Photo Credit: Peter W. Cross for The New York Times

A professional football game is on TV and my daughter's eyes are glued to the set. But she's not watching the game, she's watching the cheerleaders. And I'm watching her.

She's nine years old and completely transfixed. I turn to the TV and see a beautiful woman, scantily dressed, dancing in a way that's clearly meant to be suggestive.

Grandma never danced like this.

My daughter turns to me, "Mama, do they have to dress like that?"

Do I tell her the truth- Yes, because it's a job steeped in misogyny?

Have you seen those funny old ads from Good Housekeeping magazine circa 1950s? You know, the ones that tell women ‘You have one job and one job only, cheer your man on and look good doing it.’

Here's an example of the message that never changes: 

To me, this sounds strikingly similar to the job of a professional football cheerleader. No matter they’ve worked hard and practiced endlessly, as professional sports cheerleaders, their skill and athleticism will be sidelined by their attractiveness and physique. They are literally and figuratively standing on the sidelines, cheering the 'players' on. Values are set. 

I can only say how I feel. To me, these things matter, because kids see it and adjust their expectations and standards in ways we might not even realize. This is a sport that promotes itself as family-friendly. These teams can easily afford to pay their cheerleaders well. They can afford to have them be a little less provocative. They can entertain us without me feeling awkward that my daughter is watching them.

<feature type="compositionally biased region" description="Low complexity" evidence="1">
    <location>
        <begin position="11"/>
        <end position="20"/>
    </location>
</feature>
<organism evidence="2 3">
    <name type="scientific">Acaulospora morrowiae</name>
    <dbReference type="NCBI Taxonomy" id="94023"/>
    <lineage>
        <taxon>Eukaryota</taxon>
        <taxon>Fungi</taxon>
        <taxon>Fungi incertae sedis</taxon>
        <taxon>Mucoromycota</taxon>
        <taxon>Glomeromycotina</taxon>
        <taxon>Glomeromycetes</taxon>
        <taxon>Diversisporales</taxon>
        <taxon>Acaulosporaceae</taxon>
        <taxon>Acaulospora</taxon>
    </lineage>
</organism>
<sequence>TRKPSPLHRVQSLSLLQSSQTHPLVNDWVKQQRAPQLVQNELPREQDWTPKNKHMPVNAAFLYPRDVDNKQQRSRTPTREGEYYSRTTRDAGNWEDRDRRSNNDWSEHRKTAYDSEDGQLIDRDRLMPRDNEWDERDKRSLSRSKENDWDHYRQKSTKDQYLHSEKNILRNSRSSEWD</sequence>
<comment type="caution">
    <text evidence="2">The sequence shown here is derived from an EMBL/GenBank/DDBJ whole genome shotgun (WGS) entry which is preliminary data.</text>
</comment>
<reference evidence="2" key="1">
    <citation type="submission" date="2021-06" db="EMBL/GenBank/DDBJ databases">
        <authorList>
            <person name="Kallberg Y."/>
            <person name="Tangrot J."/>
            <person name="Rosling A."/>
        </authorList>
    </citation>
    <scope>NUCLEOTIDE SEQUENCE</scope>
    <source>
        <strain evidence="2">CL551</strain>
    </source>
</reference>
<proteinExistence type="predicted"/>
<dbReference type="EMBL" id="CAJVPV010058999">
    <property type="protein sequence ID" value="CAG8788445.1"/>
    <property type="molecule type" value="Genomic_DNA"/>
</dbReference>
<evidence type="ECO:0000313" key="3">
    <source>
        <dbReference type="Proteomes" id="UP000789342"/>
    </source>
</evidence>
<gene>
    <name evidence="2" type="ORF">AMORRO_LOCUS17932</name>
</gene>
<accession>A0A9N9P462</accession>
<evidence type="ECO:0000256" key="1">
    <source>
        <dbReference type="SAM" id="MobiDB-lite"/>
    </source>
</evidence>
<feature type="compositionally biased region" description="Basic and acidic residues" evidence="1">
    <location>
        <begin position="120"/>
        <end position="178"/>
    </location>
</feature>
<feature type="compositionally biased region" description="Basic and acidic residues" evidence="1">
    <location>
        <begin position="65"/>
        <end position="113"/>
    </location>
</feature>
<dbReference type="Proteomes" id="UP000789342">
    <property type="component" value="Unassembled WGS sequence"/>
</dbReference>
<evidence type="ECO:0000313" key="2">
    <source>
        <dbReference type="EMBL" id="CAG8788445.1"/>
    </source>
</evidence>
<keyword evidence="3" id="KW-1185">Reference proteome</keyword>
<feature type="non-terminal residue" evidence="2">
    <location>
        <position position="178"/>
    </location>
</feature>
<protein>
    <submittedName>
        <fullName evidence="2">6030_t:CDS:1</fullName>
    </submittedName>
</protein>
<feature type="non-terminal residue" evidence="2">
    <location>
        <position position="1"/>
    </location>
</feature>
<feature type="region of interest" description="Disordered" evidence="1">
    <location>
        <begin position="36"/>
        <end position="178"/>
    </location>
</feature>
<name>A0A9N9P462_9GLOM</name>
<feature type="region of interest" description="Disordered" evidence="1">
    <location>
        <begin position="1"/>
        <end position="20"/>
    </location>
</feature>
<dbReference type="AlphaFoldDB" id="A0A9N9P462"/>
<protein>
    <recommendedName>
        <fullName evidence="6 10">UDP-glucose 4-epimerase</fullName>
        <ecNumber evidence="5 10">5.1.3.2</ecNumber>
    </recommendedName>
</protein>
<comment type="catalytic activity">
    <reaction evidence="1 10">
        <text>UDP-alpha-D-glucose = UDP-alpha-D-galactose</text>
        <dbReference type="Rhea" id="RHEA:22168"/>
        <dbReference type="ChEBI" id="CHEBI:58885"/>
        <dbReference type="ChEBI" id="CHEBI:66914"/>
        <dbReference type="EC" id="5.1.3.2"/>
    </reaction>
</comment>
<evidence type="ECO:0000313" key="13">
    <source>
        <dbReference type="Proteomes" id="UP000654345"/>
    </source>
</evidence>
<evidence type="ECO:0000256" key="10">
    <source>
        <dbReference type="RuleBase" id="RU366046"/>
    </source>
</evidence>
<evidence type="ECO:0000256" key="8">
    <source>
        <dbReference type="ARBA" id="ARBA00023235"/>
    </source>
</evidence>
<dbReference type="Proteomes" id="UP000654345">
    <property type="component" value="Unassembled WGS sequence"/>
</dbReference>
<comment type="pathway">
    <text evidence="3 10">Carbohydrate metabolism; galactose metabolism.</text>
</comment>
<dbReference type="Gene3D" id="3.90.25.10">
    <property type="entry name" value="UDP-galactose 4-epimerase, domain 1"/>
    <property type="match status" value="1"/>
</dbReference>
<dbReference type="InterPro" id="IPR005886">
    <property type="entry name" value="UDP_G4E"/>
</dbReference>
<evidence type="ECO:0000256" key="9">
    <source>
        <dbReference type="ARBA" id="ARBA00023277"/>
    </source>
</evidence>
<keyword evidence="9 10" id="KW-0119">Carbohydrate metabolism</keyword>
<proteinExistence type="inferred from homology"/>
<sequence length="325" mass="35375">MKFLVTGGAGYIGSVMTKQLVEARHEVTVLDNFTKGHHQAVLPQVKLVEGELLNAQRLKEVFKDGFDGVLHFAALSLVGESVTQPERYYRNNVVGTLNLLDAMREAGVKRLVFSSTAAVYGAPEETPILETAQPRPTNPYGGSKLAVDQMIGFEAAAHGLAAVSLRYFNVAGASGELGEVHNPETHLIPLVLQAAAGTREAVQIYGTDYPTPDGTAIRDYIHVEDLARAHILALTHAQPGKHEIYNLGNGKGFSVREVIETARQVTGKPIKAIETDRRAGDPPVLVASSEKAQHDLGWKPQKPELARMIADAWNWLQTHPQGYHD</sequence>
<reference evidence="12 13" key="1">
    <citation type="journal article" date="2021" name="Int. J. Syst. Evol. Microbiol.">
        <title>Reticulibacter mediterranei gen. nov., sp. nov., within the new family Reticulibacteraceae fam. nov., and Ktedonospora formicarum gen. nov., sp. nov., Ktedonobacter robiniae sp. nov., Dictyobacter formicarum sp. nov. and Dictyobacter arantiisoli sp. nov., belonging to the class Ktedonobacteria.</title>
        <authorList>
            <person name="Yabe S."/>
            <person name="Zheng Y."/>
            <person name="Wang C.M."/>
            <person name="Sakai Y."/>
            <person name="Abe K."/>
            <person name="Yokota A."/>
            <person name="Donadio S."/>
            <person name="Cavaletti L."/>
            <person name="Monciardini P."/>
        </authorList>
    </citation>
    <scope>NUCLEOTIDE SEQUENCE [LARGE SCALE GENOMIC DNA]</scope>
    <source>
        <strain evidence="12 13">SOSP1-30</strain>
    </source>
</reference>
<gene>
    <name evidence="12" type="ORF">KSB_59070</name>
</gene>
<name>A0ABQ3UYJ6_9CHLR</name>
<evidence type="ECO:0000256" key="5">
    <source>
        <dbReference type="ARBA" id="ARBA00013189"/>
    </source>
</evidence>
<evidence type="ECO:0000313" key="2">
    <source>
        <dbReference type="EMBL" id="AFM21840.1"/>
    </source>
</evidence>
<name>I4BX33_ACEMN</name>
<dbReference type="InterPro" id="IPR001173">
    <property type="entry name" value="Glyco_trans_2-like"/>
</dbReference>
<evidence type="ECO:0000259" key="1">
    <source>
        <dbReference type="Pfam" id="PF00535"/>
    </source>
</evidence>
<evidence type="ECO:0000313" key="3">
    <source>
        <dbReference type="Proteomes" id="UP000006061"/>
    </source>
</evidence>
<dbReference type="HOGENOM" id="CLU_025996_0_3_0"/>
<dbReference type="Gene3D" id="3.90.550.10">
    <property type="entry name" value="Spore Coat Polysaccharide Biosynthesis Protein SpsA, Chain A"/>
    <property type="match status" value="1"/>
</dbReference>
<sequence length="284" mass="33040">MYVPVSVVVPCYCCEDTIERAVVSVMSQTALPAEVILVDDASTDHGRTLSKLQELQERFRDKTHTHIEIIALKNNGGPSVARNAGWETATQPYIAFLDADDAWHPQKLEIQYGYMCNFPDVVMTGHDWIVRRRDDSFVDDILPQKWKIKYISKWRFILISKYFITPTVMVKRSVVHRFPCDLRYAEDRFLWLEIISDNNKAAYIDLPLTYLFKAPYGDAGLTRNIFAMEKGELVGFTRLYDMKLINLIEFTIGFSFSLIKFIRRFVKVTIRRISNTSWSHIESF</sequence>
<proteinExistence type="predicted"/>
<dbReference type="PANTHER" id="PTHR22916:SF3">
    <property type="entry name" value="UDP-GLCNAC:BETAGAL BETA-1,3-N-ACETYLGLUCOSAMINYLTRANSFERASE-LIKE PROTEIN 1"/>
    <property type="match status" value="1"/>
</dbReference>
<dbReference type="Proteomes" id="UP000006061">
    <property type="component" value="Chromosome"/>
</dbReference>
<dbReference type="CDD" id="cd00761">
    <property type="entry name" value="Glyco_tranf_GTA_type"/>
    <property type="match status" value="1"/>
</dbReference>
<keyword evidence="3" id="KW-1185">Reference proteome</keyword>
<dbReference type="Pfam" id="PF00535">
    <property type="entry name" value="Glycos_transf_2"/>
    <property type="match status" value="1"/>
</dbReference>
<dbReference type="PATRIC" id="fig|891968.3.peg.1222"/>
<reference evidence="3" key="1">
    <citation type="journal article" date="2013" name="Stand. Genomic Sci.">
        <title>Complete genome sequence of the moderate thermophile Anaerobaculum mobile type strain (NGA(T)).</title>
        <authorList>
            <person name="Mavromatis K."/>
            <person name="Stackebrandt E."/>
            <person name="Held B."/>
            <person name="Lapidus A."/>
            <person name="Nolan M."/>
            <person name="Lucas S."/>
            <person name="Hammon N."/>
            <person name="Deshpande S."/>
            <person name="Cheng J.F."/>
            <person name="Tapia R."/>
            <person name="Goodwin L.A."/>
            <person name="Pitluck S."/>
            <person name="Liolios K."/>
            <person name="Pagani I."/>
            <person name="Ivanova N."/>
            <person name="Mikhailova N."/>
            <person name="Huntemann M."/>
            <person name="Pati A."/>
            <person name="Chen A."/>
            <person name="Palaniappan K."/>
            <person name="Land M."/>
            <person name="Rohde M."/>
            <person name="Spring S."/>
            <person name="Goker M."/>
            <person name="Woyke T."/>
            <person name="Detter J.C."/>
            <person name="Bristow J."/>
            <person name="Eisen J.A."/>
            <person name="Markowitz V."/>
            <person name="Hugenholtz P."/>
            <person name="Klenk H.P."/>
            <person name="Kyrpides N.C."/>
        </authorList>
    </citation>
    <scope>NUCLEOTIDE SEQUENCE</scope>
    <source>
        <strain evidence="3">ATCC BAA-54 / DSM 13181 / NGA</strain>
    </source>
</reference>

With each weigh-in and measurement recorded, values are set.  Perhaps it matters less that you can do a standing back flip and more that you can fill out this top nicely. It’s very telling. 

I don’t want my smart, funny, the world-is-her-oyster daughter absorbing their unequivocal message. If that’s the way they’re going to treat and objectify our wives, daughters, sisters, well,

I want my daughter to be the quarterback.

 

Ann Herren is the publisher of nola family magazine and has a daughter who, though neither a quarterback nor cheerleader, is destined to be a strong, kick-ass woman.